“We need to keep talking about these issues, we need to keep caring for each other. It’s an issue that’s very close to my heart and an issue I am passionate about.”
Moderator Rev Sharon Hollis backed up those words delivered to a carers’ lunch in Tasmania by attending three Mental Health Week-themed events in three days across two states last month.
At the first two events, held at Hampton Park Uniting Church in Melbourne’s southeast and at Clarence Uniting Church in Hobart, Ms Hollis shared from her family’s experiences of mental health struggles.
Ms Hollis was a carer to her husband Michael, who suffered chronic clinical depression and took his life in 2013.
At Hampton Park, Ms Hollis was guest of honour at the regular Carer Hub lunch that UnitingCare’s Life Assist has run for three years.
Linda, one of the regular attendees, said that if she didn’t have this lunch where other carers and volunteers offer friendship and support, she didn’t know what she would do.
“It’s the highlight of my week. I know that what I say stays here and you know it is safe. There is no judgment,” she said.
Overcoming the stigma that surrounds mental illness was a major theme of the week’s events.
“Mental health is one of the most stigmatised illnesses in our community,” Ms Hollis told the lunch at Clarence Uniting Church, which was organised by the Connections, Craft and Conversation group.
“I think hosting a day like this is great because it helps break down the stigma. It begins to say that, actually, this is a community where we can talk about this.”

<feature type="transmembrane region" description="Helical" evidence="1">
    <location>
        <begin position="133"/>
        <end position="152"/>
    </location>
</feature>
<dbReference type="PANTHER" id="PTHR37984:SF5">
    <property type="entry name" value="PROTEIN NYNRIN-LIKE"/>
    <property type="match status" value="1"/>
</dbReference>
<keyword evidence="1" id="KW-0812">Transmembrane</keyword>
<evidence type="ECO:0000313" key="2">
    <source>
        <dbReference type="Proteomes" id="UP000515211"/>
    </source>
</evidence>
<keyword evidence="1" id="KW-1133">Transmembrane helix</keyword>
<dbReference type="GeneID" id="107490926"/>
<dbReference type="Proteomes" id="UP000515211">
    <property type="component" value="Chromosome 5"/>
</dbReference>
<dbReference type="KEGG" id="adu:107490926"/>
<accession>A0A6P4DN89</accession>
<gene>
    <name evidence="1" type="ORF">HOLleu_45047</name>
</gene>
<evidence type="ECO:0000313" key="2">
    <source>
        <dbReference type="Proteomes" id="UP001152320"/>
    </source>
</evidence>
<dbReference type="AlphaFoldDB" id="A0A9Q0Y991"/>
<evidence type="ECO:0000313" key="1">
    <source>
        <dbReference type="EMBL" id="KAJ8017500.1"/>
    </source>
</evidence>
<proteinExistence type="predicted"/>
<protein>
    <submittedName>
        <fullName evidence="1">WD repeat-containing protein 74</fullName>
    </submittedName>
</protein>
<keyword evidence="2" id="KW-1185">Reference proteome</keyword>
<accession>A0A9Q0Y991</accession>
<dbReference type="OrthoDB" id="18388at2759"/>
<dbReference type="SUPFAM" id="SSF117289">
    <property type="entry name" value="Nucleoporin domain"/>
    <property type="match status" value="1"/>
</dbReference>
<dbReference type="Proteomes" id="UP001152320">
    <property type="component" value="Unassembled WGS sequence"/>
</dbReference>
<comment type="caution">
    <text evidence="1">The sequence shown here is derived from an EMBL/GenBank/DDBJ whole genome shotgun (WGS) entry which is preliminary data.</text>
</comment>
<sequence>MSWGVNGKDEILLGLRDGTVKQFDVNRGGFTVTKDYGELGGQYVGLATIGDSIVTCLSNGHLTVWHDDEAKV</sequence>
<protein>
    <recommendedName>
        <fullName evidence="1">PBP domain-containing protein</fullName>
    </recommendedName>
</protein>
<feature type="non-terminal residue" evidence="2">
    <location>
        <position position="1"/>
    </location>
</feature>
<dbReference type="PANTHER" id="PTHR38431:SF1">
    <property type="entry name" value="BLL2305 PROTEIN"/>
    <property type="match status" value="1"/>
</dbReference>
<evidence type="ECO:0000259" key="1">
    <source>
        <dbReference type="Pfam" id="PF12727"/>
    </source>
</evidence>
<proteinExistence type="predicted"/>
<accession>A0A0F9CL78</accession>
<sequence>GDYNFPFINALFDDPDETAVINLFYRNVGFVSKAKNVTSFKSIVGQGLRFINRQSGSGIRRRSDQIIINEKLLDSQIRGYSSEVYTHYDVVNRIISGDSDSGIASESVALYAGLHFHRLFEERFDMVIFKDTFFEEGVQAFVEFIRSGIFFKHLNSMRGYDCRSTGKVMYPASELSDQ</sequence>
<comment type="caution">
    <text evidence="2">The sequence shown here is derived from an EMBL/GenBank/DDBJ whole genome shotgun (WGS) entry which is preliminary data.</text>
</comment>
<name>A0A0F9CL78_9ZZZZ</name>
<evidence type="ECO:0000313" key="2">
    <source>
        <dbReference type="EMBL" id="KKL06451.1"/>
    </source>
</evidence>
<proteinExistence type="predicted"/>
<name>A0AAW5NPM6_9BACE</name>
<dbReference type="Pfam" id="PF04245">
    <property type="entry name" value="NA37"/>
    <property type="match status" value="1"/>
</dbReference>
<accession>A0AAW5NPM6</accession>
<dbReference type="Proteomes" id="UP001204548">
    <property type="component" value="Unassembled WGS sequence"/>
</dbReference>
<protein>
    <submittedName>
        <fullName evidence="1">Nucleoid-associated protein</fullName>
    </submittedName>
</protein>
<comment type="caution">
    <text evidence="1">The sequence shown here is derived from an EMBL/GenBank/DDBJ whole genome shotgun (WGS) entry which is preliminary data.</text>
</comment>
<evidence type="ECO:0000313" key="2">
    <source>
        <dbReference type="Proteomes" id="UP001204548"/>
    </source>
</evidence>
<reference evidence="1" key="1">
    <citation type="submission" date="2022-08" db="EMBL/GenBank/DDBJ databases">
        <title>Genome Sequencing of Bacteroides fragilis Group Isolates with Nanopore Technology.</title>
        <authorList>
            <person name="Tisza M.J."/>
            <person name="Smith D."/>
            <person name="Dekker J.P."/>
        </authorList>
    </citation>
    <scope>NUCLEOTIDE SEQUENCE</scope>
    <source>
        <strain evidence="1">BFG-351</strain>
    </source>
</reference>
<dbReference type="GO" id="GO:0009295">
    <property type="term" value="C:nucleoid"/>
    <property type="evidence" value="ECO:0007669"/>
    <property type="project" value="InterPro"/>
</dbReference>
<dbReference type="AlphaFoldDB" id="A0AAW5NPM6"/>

Fran, whose adult son lives with schizophrenia, came to the Clarence Uniting Church lunch after reading about the event in The Mercury newspaper that morning.
She said it was important as a carer “to know you’re not alone”.
“The people have been lovely here, really nice,” Fran said.
Ms Hollis told the Clarence event that it was important for churches to create spaces for carers to talk openly and sometimes even to ‘dump on’ others when they were finding it all a bit much.
“It’s such a hard job, this caring role. I think when we speak about it and acknowledge it we actually stand in solidarity with each other,” Ms Hollis said.
On Thursday Ms Hollis took part in a special service at Cross Generation Uniting Church in Heidelberg Heights. The service included participants from the hope springs community mental health support group run by the Banyule Network of churches in Melbourne’s northeast.
In her message, Rev Sandy Brodine said that hope springs was “a place where we are welcomed, where love and compassion is offered to us all no matter who we are or what we do or what we believe”.
“I just want to say I admire the work that you do and I admire the work of the congregation to make this possible. And I admire all of you for showing up,” Ms Hollis told the gathering.
“We underestimate how much courage it takes to show up and it’s a great gift to show up and be present for each other.”
Retired Uniting Church minister Peter Sanders, who began hope springs in 1997, said the program has about 100 participants on any given week, including the volunteer helpers.
He gave this advice to congregations striving to be a friendly and supportive place for those with mental health issues.
“Just welcome them as anybody else with a struggle,” Mr Sanders said.
“Listen, pay attention, just be relaxed. What people are looking for basically is friendship, people who will understand them. I think church people are well placed to do that.
“And include people as much as you can in the normal church activities.”
If you or someone you know needs help, call Lifeline on 13 11 14.